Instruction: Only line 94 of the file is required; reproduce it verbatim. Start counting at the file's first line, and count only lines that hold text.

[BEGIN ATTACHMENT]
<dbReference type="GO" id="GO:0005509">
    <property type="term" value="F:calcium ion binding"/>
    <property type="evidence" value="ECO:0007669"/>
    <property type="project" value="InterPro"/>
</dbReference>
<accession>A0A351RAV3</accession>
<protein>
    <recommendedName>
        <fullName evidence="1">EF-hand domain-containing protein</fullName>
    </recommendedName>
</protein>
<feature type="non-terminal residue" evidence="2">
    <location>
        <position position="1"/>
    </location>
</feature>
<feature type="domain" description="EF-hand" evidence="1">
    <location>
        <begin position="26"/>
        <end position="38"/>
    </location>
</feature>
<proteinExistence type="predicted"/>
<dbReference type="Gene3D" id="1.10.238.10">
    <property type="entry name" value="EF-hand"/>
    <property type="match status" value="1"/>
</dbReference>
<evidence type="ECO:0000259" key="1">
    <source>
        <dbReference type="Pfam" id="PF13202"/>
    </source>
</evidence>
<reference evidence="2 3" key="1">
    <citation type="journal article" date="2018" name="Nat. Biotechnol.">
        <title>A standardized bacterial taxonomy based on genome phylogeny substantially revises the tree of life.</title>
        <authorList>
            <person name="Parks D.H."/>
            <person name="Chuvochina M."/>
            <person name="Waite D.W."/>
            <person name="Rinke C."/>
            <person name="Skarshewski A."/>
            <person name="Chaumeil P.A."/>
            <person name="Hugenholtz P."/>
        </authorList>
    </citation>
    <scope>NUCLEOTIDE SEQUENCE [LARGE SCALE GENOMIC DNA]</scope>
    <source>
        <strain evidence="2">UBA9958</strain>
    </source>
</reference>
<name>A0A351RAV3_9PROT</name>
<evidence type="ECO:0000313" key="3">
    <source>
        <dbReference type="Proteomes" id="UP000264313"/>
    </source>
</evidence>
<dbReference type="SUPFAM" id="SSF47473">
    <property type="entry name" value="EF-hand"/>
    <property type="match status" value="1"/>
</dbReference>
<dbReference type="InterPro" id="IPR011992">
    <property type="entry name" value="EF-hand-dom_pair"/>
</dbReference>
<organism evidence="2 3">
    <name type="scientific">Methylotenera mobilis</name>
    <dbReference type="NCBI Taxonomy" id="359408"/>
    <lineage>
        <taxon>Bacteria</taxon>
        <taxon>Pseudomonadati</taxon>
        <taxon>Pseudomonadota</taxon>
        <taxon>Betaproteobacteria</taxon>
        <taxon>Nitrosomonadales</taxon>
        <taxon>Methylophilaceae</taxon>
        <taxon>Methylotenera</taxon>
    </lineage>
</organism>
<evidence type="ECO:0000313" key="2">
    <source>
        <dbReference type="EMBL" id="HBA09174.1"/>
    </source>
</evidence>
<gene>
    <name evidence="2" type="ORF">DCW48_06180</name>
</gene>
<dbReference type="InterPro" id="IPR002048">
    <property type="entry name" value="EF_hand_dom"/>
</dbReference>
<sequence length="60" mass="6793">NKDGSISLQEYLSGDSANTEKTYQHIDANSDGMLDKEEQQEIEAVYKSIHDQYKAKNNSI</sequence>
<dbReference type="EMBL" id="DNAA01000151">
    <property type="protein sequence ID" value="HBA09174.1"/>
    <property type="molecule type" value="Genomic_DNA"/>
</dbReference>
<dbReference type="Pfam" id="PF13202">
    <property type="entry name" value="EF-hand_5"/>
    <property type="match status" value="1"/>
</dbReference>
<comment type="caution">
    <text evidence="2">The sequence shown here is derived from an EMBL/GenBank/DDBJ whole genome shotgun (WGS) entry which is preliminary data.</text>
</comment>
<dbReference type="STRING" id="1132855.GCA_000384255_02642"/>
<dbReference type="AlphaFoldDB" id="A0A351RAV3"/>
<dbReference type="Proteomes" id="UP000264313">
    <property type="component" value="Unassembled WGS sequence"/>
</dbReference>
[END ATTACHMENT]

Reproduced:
    <property type="entry name" value="EF-hand_5"/>